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Found 5 records.

Status: Verified (3)

RFC5296, "EAP Extensions for EAP Re-authentication Protocol (ERP)", August 2008

Note: This RFC has been obsoleted by RFC6696

Source of RFC: hokey (sec)

Errata ID: 1825

Status: Verified
Type: Technical

Reported By: Glen Zorn
Date Reported: 2009-08-10
Verifier Name: Tim Polk
Date Verified: 2010-07-20

Section 5.1 says:

   We identify two types of bootstrapping for ERP: explicit and implicit
   bootstrapping.  In implicit bootstrapping, the local ER server SHOULD
   include its domain name and SHOULD request the DSRK from the home AAA
   server during the initial EAP exchange, in the AAA message
   encapsulating the first EAP Response message sent by the peer.

It should say:

   We identify two types of bootstrapping for ERP: explicit and implicit
   bootstrapping.  In implicit bootstrapping, the local AAA client or agent 
   SHOULD include its domain name and SHOULD request the DSRK from the home AAA
   server in the AAA message encapsulating the first EAP Response message sent
   by the peer during the initial EAP exchange.

Notes:

The local ER server is an ERP entity, incapable of inserting anything into a AAA message; the ER server's purpose is to provide reauthentication services, not to edit AAA messages. Furthermore, the original text requires that the ER server unnecessarily insert itself in the path of EAP messages, slowing the initial authentication.


Errata ID: 1845

Status: Verified
Type: Technical

Reported By: Glen Zorn
Date Reported: 2009-08-31
Verifier Name: Tim Polk
Date Verified: 2010-03-21

Section 2 says:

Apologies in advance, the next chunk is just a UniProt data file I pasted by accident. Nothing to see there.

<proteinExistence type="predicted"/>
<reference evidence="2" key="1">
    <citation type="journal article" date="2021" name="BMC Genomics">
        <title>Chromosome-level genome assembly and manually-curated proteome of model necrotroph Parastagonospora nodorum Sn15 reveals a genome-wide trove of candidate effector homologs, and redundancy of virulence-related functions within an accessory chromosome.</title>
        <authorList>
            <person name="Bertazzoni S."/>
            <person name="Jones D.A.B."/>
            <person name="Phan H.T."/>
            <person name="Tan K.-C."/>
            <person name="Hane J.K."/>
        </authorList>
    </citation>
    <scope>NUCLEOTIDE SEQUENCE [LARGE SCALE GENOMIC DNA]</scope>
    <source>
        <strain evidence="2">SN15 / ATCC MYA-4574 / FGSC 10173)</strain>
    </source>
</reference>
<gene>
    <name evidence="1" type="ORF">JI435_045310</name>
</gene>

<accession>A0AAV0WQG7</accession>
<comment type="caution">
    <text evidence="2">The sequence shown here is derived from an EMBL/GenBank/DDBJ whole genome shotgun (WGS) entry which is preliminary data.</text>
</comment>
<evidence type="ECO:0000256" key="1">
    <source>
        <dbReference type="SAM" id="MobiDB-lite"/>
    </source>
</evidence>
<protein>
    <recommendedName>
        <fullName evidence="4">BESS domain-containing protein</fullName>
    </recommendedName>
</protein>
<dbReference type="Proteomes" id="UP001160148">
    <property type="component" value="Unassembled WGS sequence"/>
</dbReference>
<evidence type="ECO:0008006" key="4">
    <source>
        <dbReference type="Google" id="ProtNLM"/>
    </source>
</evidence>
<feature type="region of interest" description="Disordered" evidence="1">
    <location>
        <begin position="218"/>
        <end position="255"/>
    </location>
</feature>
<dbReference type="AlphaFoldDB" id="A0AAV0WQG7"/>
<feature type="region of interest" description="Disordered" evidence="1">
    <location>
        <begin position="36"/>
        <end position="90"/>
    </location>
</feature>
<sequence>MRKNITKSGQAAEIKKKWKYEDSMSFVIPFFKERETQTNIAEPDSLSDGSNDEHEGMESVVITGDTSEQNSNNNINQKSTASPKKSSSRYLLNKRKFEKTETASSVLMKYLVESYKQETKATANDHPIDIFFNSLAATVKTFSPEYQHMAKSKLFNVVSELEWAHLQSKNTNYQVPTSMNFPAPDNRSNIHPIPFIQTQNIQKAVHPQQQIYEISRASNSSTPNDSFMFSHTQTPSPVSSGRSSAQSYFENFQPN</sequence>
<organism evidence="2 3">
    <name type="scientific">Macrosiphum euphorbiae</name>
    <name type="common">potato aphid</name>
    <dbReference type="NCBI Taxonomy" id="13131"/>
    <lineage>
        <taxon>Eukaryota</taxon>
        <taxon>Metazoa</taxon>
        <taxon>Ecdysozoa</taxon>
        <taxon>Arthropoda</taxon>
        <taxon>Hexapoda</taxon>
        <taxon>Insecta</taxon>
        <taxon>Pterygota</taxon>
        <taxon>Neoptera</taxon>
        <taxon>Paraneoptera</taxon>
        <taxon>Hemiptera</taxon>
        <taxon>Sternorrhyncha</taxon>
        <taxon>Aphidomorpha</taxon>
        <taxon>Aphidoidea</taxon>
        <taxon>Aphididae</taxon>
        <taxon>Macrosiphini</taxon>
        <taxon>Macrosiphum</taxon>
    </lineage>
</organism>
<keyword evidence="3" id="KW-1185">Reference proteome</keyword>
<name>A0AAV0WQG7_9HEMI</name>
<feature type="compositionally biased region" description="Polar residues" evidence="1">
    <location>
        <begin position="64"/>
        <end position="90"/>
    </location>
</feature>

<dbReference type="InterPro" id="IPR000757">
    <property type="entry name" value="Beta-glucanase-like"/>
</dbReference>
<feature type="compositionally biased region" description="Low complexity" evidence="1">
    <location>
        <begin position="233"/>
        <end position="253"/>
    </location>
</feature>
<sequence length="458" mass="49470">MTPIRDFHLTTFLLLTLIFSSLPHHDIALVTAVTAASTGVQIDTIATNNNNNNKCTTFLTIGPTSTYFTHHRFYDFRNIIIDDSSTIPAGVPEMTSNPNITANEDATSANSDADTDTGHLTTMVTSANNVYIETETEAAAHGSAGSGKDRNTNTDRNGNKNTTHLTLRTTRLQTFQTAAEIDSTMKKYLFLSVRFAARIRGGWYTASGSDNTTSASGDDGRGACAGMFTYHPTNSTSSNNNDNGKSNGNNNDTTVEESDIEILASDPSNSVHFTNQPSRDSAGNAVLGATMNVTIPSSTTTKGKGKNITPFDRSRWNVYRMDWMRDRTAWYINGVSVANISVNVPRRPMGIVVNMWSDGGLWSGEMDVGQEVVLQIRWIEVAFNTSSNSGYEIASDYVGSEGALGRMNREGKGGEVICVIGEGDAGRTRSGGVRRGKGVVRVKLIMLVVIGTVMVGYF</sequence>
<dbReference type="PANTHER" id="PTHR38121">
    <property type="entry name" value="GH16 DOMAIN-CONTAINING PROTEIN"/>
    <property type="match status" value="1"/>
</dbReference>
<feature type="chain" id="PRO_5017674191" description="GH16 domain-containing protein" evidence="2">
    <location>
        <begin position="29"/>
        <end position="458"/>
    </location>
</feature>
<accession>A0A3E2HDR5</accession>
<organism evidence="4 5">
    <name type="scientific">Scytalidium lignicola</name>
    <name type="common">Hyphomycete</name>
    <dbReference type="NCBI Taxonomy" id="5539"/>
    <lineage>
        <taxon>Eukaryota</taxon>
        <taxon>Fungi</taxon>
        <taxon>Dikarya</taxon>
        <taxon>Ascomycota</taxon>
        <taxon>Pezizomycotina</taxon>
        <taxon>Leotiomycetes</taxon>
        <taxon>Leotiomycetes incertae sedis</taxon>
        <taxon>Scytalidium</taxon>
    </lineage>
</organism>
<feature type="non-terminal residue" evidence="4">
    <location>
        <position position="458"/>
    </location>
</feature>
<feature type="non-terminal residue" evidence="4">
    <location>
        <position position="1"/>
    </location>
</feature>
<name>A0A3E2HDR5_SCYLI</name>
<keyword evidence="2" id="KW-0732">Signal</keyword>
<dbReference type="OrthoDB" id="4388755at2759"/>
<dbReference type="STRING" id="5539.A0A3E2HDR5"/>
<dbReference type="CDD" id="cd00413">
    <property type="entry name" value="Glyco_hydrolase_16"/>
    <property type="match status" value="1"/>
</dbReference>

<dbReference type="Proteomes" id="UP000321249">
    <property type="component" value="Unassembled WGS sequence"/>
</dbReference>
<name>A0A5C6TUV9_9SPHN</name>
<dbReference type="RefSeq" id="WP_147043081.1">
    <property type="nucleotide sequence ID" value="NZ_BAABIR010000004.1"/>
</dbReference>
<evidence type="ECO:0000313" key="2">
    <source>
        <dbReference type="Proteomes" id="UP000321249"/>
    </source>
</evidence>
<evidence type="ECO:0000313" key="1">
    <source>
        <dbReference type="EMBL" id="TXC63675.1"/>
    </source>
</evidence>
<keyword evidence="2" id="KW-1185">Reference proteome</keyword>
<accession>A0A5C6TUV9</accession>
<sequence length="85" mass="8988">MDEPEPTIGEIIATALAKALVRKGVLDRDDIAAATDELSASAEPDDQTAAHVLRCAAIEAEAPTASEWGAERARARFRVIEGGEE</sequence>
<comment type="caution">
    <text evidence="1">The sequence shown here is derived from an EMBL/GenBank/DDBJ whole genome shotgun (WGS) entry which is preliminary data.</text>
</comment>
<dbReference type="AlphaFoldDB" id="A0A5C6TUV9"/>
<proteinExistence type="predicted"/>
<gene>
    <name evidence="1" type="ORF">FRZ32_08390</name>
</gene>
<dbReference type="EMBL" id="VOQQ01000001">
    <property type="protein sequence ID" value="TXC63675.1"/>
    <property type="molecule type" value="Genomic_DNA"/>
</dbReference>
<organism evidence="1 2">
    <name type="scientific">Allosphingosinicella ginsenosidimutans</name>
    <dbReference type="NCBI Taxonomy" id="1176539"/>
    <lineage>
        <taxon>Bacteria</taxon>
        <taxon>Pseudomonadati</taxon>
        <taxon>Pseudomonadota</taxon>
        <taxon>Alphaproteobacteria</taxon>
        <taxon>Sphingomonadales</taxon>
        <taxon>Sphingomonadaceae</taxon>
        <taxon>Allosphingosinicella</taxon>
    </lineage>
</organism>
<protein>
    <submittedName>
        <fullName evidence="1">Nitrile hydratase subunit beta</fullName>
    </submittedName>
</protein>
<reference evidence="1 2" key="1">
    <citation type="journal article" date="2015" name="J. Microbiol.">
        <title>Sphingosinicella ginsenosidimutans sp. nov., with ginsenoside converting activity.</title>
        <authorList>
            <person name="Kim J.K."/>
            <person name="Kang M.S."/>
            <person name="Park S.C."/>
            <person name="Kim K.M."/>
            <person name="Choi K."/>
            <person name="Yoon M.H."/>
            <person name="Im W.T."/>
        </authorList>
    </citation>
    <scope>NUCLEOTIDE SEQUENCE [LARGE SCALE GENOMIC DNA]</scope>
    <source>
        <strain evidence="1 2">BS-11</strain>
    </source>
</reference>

An ER server is a logical entity; 
the home ER server is located on the same backend authentication 
server as the EAP server in the home domain.  The local ER server 
may not necessarily be a full EAP server.

It should say:

An ER server is a logical entity; 
it may not necessarily be co-located with, or physically part of, 
a full EAP server. 

Notes:

The original text makes two unwarranted assumptions, which the corrected text eliminates. The first assumption is that the EAP server in the home domain is located on a back-end authentication (i.e., AAA) server; the second that the home ERP server is also located there. Neither of these conditions are required and place unnecessary restrictions upon deployment options.


Errata ID: 2856

Status: Verified
Type: Editorial

Reported By: Qin Wu
Date Reported: 2011-07-11
Verifier Name: Stephen Farrell
Date Verified: 2011-08-14

Section 5.3.2 says:

The EMSKname is in the username part of the NAI and is encoded in
hexadecimal values.  The EMSKname is 64 bits in length and so the 
username portion takes up 128 octets.

It should say:

The EMSKname is in the username part of the NAI and is encoded in
hexadecimal values.  The EMSKname is 64 bits in length and so the 
username portion takes up 16 octets.

Notes:

Verified after checking with hokey WG.


Status: Held for Document Update (1)

RFC5296, "EAP Extensions for EAP Re-authentication Protocol (ERP)", August 2008